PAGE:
I Chose the Word Sister

Mariah Barlow

Mariah and Eden’s faces touching side by side.

‘I chose the Word Sister’ is an excerpt pulled from a school project my younger sister, Eden, had written about me a couple of years ago in school. I had only recently found out about this letter when our Mom sent me a photo of it. Eden had kept this letter tucked away, its contents filled with her perception of me, and of sisterhood.

At 13 years old, she teeters on the edge of a new phase in her life with her childlike innocence slowly but surely fading away into my own memory of her. With our 11 year age gap, we have only ever known our relationship as one with maternal and child tendencies. I take care of her, and she wants to be cared for. Throughout the process of creating this project, I’ve been able to question this dynamic, and how we will both accept a new normal in how we may interact with one another as she enters adolescence.

These images aim to capture Eden, my baby sister, my best friend, at this pivotal point in her life as she comes into her own and enters an era of self discovery. Through exploring these themes of sisterhood, coming of age, and girlhood, I also flip the perspective, allowing Eden to capture me and to share how she feels about us and about our relationship, which is something I so often forget to offer her.

Overall, this series is a time capsule for my Eden, and I can only hope she will always let me into her space as she has so selflessly done for the last several months.

Eden laying on a light pink comforter. She wears a colourful knit sweater and is covered in natural sunlight.
Eden laying against a light pink silk pillowcase. Her eyes are looking off into the distance.
A Polaroid of Eden, from her nose to her chest. She is wearing a white t-shirt with butterflies on it.
Two shadows of hands reach out for one another against a white wall.
Eden sits on the edge of a bathtub, while Mariah stands inside of the bath with the shower head in hand. She is focussed on rinsing Eden’s hair, whilst Eden looks off into the distance.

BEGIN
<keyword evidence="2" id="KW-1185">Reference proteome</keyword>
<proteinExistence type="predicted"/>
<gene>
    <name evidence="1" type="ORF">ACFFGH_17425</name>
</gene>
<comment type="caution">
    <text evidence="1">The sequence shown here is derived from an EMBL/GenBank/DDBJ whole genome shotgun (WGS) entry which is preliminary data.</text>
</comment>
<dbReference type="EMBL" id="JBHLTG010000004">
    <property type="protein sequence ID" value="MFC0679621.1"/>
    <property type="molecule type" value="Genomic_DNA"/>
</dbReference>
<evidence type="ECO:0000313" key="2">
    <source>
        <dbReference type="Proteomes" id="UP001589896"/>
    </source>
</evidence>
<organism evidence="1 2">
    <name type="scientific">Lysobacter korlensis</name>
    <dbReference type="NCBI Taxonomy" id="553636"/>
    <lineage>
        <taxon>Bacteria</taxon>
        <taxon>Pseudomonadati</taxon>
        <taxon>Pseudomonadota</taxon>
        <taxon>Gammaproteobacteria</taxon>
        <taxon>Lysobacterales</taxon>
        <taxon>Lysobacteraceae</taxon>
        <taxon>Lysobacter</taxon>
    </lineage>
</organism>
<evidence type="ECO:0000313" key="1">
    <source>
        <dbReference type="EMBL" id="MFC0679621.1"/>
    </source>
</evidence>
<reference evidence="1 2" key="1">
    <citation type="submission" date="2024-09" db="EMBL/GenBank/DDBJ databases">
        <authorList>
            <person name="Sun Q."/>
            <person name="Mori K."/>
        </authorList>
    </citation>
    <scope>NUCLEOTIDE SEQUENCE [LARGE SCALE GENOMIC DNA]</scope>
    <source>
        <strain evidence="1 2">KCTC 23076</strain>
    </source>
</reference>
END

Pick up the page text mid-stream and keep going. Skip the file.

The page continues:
Mariah and Eden lay next to each other against a light pink silk pillowcase. They share direct eye contact while small smirks play on both of their mouths.
A Polaroid of Mariah sitting on a bed in her childhood room. The lighting is dim, with only a small amount of light coming from the window to her right.
: A black and white image of Eden in the middle of the frame, surrounded by a dark sky. Her hair is blowing in the wind, and she gazes off past the camera lens
Mariah sits on the edge of her bed, while Eden stands beside her. Mariah is holding her 120mm camera while both of them look into their reflection in the mirror in front of them.
5 photobooth strips lay next to one another on a white background. From left to right, there are strips of just Mariah, just Eden, both Mariah and Eden, just Mariah and then just Eden.
5 photobooth strips lay next to one another on a white background. From left to right, there are strips of just Mariah, just Eden, both Mariah and Eden, just Mariah and then just Eden.
Mariah and Eden’s shadow against the snow covered ground. The shadows are holding hands.
Eden laughing with her teeth showing. She is wearing her winter jacket with a fur hood pulled up. There are waves from Lake Ontario in the background.
Eden’s shadow is very blurred against the background of ocean waves. Her figure is slightly distorted and becomes almost see through.
Mariah Barlow

Mariah Barlow

Mariah (she/her) is a visual artist currently based in Toronto, Ontario. She is in her final year of the Photography Studies (BFA) program at Toronto Metropolitan University, and will be graduating with a Minor in Communication Design. Mariah’s mediums of interest centre around analogue processes, primarily 35mm and 120mm photography. In addition to her photography projects, Mariah has also branched out into super 8 videography, which has become a main area of interest in her practice. The majority of her work is rooted within personal themes and subject matter, with family members and important people being at the core of many of her projects. She aims to create soft, intimate portraiture that is often in conjunction with text to give the viewer a closer look into her life and the people within it.